FCC to Review Wireless Network Resiliency Framework

The FCC’s Public Safety and Homeland Security Bureau released a public notice today to launch a review of the adequacy of the voluntary Wireless Network Resiliency Cooperative Framework. The public notice also seeks comments for a study on providing the public access to 911 services via Wi-Fi and other technologies.

“The devastating 2017 hurricane season provided insight into how wireless providers react to varying levels of damage to their wireless networks and how they cooperate after disasters. The Public Safety and Homeland Security Bureau (Bureau) is currently working with providers, public safety officials, and others to determine what lessons may be learned from the past season to better prepare for future emergencies. By this Public Notice, the Commission further complements its ongoing analysis of network resilience during and after the 2017 hurricanes and lays the groundwork for improved wireless network resiliency in the future,” the bureau said.

“We believe this is an opportune time to review the overall efficacy of the Wireless Network Resiliency Cooperative Framework (Framework). Since its initiation in 2016, the Framework has provided a systematic approach to enhancing coordination during disasters to protect the reliability of wireless networks. Our goal is to ensure that this voluntary industry commitment to promote resilient wireless communications and situational awareness during disasters is robust and effective. Therefore, the Bureau seeks public comment on potential methods of measuring the effectiveness of the Framework, determining the extent of the Framework’s use, and further promoting awareness of the Framework,” the public notice added. “We also seek comment on ways to further facilitate improvements to the Framework, including by soliciting voluntary commitments from backhaul providers to address processes and best practices for information sharing for network restoration and coordination during disasters.”

The public notice also said that “pursuant to Title III, Section 301 of RAY BAUM’S ACT, we seek comment on a future Commission study that will address the public safety benefits, technical feasibility, and cost of providing the public with access to 911 services during times of emergency via Wi-Fi access points and other technologies, when mobile service is unavailable.”

The bureau said it seeks “public comment, including from Framework signatories, wireless service providers, public safety entities, and other stakeholders, on how best to measure the extent of the Framework’s use and its effectiveness. Should we seek input on a recurring or an ad hoc basis from signatories? How can we measure the extent and effectiveness of roaming under disaster arrangements? Should we evaluate the effectiveness of the Framework based on metrics such as the percentage of customers covered by roaming agreements on a per-wireless provider basis? Is there another useful metric, such as the percentage of calls completed during an emergency due to roaming agreements? How can we best measure the extent that carriers provided, sought, or received mutual aid during emergencies and the effectiveness of such mutual aid? Is measuring the efficacy of mutual aid during emergencies too context-specific to measure in a standardized way? Would a narrative form of reporting by signatories provide the Commission with sufficient information?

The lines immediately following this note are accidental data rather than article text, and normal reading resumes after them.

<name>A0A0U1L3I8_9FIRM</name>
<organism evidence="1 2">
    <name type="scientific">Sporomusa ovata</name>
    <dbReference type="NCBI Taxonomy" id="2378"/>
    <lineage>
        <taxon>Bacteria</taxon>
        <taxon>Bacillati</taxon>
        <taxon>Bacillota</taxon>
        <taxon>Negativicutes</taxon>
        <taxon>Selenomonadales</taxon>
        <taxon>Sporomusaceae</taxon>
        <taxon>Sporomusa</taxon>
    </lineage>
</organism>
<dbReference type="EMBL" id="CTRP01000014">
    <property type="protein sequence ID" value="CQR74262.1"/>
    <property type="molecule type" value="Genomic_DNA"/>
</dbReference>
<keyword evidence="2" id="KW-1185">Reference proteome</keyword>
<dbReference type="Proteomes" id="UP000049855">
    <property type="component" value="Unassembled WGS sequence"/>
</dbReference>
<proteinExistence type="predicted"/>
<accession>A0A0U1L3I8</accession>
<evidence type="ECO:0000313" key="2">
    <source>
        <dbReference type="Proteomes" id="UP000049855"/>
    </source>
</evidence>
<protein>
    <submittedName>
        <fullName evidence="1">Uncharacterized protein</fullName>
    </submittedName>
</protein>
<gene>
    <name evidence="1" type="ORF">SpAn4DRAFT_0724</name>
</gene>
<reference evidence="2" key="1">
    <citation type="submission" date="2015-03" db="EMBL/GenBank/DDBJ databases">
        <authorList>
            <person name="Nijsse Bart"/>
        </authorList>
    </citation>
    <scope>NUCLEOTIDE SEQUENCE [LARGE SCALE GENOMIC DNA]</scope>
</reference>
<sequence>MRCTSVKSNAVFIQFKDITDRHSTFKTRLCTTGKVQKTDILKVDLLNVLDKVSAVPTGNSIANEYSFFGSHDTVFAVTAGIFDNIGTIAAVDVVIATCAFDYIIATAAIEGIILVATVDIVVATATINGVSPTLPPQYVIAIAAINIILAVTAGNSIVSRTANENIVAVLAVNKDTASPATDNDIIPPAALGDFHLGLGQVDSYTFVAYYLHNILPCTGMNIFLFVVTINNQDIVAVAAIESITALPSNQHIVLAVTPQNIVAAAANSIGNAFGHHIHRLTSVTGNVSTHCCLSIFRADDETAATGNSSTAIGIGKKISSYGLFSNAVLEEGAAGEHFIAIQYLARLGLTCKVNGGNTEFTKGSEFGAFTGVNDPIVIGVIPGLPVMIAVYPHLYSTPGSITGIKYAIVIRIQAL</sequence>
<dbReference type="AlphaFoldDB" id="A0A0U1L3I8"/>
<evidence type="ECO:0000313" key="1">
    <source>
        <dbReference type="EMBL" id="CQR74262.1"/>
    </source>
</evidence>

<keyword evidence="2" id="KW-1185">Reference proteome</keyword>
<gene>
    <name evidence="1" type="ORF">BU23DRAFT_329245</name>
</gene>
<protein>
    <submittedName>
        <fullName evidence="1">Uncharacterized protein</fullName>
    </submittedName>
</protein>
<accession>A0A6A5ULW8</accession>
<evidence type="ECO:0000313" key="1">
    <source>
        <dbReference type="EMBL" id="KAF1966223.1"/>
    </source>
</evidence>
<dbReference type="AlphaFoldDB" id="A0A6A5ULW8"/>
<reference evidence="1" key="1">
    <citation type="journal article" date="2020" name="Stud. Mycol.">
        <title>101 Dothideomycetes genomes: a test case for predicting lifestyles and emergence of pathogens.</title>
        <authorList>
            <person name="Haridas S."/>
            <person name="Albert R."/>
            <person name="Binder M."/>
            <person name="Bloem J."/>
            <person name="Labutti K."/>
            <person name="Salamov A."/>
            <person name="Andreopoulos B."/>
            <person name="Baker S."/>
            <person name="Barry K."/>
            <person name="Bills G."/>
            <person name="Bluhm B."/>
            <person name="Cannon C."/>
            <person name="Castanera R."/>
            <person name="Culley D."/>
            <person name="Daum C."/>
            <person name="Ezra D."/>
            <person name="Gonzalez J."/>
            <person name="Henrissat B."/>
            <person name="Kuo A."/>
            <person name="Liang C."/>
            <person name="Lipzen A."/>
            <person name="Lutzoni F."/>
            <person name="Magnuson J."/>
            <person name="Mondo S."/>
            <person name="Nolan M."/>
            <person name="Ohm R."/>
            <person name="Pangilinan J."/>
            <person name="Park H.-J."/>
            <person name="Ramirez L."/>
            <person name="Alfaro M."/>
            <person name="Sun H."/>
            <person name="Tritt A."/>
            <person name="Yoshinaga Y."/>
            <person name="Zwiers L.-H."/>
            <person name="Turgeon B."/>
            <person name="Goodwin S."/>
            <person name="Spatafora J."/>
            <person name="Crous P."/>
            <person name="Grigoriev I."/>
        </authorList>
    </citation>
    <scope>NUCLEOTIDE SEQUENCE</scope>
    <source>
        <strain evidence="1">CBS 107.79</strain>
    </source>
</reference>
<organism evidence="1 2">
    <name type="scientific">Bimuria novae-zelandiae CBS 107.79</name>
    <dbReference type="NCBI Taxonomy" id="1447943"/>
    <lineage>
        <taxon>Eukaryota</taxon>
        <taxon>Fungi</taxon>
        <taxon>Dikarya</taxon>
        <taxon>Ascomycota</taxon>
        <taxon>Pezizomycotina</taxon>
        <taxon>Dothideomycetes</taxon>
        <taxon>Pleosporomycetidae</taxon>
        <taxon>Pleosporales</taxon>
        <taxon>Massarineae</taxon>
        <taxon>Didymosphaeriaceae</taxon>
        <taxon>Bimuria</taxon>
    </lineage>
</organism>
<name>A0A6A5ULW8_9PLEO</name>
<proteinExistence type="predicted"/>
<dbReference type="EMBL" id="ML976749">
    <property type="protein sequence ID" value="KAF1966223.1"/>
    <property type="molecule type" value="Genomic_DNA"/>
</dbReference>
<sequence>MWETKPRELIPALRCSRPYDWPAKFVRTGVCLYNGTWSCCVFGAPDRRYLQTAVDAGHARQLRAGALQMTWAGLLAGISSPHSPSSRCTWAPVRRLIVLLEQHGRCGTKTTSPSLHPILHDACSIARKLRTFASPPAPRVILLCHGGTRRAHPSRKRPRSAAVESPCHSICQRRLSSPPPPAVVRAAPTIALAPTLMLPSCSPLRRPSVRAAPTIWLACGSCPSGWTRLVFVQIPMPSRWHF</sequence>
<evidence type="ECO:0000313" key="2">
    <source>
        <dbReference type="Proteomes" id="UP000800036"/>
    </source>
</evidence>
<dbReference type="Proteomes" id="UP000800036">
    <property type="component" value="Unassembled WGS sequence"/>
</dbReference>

“We also seek comment on measuring enhancements to municipal preparedness and restoration, including a PSAP database, once it has been established,” according to the bureau. “How can we measure the extent to which industry best practices, including those recommended by CTIA as part of its commitment to the Framework, are followed? Is there evidence of how communities are leveraging these best practices, and can that evidence be used to measure enhancements to municipal preparedness and restoration? What metrics are available to measure the usefulness and effectiveness of the Consumer Readiness Checklist? Should the Bureau attempt to establish benchmarks for measuring awareness of the Checklist and if so, what should those benchmarks be? Would a narrative form of reporting by signatories provide the Bureau with sufficient information on the effectiveness of the Checklist? Are certain prongs of the Framework presenting challenges to signatories that are preventing their abilities to enhance wireless resiliency?”

The bureau also wants views “on how it can most effectively promote awareness of the elements of and any outcomes from the Framework among federal, state, and local public safety partners and other industry stakeholders. What are the best methods for measuring the effectiveness of such promotion? What metrics are available to measure the extent to which posting aggregated data on cell site outages through DIRS [Disaster Information Reporting System] reports has improved public awareness and stakeholder communications on service and restoration status?”